Government hospital in Delhi to offer mental health support in JJ clusters, slums, Health News, ET HealthWorld

NEW DELHI: A Delhi government-run hospital will reach out to people living in JJ clusters and slums to help those with need of psychiatric treatment in such areas, authorities have said.

“What we have seen and realised is that people don’t talk or come out if they are suffering from depression or other psychiatric disorders. And those living in these areas are mostly unaware of mental health,” said Dr Rajinder K Dhamija, Director, Institute of Human Behaviour and Allied Sciences (IHBAS) hospital.

“So, we have decided to identify such individuals, send our team, pick them up from home, take them to IHBAS and get their treatment done at the facility,” he explained.

The institute has tied up with all the 11 district offices for this initiative. Along with the team of doctors from IHBAS, there will also be Asha and Anganwadi workers, who will primarily help in identifying individuals who need psychiatric or neurological treatment.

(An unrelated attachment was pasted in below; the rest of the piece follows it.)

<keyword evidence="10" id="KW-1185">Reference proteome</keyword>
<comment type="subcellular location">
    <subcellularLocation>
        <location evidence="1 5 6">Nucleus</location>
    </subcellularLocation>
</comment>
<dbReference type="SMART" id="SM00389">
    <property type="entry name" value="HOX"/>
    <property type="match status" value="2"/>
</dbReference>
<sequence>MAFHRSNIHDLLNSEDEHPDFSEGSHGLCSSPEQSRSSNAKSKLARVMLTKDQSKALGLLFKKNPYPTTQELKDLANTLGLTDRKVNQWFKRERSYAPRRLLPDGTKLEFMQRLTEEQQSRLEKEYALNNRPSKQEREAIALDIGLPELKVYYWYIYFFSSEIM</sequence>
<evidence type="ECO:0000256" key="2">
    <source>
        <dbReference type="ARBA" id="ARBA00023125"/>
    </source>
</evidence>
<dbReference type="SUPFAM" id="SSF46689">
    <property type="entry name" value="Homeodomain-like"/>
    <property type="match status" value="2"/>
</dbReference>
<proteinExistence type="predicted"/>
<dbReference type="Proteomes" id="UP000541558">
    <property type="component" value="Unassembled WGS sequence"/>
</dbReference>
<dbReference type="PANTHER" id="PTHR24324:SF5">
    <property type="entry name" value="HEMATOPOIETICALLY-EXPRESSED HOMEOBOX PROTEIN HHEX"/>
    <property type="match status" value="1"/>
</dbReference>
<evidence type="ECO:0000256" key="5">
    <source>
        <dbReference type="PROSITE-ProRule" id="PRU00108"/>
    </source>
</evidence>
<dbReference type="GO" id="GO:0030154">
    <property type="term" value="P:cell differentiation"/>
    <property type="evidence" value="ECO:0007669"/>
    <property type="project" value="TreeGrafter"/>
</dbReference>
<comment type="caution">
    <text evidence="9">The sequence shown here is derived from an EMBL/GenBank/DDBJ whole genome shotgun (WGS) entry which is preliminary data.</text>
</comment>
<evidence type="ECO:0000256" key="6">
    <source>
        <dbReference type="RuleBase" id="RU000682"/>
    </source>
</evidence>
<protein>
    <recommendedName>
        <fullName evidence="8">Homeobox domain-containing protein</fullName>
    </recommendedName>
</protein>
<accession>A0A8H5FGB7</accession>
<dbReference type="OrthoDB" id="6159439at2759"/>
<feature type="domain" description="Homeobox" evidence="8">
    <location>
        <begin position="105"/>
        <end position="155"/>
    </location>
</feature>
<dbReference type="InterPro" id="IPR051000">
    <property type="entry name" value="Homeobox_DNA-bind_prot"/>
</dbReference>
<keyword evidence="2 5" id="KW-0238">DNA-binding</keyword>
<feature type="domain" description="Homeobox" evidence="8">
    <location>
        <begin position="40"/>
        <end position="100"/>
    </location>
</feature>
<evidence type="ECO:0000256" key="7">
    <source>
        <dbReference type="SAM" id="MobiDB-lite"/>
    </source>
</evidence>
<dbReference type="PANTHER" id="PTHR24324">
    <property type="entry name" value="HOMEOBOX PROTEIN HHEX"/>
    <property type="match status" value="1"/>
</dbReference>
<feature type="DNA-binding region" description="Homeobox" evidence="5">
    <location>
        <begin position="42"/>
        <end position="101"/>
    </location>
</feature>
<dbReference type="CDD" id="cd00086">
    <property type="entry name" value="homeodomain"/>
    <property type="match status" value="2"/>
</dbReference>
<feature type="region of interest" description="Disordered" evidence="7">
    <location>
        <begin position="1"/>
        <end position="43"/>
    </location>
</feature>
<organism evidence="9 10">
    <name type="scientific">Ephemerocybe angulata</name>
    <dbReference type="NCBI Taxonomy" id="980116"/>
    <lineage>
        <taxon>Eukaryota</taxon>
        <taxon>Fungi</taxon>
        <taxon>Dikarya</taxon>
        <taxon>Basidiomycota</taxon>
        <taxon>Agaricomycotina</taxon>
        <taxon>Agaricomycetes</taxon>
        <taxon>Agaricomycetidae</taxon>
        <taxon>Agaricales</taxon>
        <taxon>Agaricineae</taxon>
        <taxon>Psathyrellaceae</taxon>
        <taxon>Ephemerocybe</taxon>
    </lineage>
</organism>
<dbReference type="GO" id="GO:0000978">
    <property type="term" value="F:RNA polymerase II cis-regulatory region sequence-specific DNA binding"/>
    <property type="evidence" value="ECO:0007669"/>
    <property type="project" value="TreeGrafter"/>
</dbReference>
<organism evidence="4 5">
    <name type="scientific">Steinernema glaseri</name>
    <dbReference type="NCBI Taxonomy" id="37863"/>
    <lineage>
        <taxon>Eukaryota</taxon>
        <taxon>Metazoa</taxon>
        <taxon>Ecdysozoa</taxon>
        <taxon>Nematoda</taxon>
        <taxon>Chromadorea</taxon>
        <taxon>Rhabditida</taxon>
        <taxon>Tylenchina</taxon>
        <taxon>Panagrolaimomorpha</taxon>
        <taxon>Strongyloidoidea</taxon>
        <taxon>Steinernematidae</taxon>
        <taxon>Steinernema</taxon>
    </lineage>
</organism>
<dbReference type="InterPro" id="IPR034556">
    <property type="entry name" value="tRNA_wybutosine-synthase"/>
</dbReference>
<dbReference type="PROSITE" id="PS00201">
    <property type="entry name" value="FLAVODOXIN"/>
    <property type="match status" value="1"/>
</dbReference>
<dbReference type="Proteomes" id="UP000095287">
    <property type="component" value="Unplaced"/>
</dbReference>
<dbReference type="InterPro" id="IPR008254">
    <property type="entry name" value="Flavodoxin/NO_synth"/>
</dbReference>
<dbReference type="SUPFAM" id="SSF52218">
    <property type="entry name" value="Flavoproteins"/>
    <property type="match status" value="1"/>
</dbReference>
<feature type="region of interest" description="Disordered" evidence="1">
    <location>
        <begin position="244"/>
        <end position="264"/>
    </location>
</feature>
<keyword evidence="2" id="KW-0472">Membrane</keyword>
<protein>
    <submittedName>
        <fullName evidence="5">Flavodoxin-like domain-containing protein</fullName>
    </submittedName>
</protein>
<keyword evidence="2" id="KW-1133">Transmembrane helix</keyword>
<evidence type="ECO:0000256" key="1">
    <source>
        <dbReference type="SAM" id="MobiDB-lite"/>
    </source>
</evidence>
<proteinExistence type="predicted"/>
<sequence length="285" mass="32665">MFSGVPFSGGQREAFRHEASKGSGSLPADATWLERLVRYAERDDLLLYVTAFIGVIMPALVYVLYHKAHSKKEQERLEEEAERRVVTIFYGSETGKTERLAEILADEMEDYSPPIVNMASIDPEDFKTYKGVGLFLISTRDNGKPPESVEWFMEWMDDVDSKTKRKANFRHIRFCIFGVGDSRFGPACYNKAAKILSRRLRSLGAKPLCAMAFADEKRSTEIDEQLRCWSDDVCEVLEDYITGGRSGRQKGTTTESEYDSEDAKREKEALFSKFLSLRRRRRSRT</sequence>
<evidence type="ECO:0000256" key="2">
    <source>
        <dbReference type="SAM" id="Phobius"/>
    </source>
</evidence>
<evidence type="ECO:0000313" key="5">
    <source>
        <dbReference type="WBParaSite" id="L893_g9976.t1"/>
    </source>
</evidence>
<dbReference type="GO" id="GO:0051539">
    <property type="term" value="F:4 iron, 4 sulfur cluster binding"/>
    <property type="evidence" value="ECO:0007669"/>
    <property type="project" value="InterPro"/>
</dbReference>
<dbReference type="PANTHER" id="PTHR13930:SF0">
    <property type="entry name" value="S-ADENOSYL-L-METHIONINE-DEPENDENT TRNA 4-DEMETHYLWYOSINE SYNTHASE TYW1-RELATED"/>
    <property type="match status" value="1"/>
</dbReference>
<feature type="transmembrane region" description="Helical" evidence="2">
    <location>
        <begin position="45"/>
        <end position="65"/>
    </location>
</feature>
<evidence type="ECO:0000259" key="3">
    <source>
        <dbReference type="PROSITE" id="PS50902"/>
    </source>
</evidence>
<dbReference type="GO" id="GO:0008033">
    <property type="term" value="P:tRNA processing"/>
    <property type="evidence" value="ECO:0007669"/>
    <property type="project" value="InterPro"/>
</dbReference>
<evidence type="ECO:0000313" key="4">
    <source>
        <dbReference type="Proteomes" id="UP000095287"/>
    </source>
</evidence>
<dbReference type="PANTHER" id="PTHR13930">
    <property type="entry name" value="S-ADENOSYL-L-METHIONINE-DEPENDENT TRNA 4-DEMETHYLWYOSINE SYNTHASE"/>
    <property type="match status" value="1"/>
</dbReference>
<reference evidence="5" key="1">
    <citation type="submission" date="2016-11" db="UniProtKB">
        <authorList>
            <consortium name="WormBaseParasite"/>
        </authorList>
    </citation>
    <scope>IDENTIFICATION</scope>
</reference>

“The Asha and Anganwadi workers have a larger reach to the society and can help find who requires immediate counselling,” Dhamija said.

The institute has said to have procured 11 ambulances and has completed recruitment of 40 personnel including doctors, informed the director, to take this forward.

The mobile mental health units initiative was started last year in September. The decision of mobile units was taken up soon after the second wave when the Delhi high court too had taken cognisance of the MMHU proposal and had sought its implementation.

Dhamija further said: “The massive surge in mental health issues may remain untreated or undiagnosed due to interrupted mental health services. IHBAS as a leading mental health institute helped policy makers as well as medical professionals to deal with post-Covid mental health as well as capacity building and as providing guidance for clinical practice, and training. Through MMHU we aim to reach out to maximum people who still have hesitation to approach for psychiatric treatment.”

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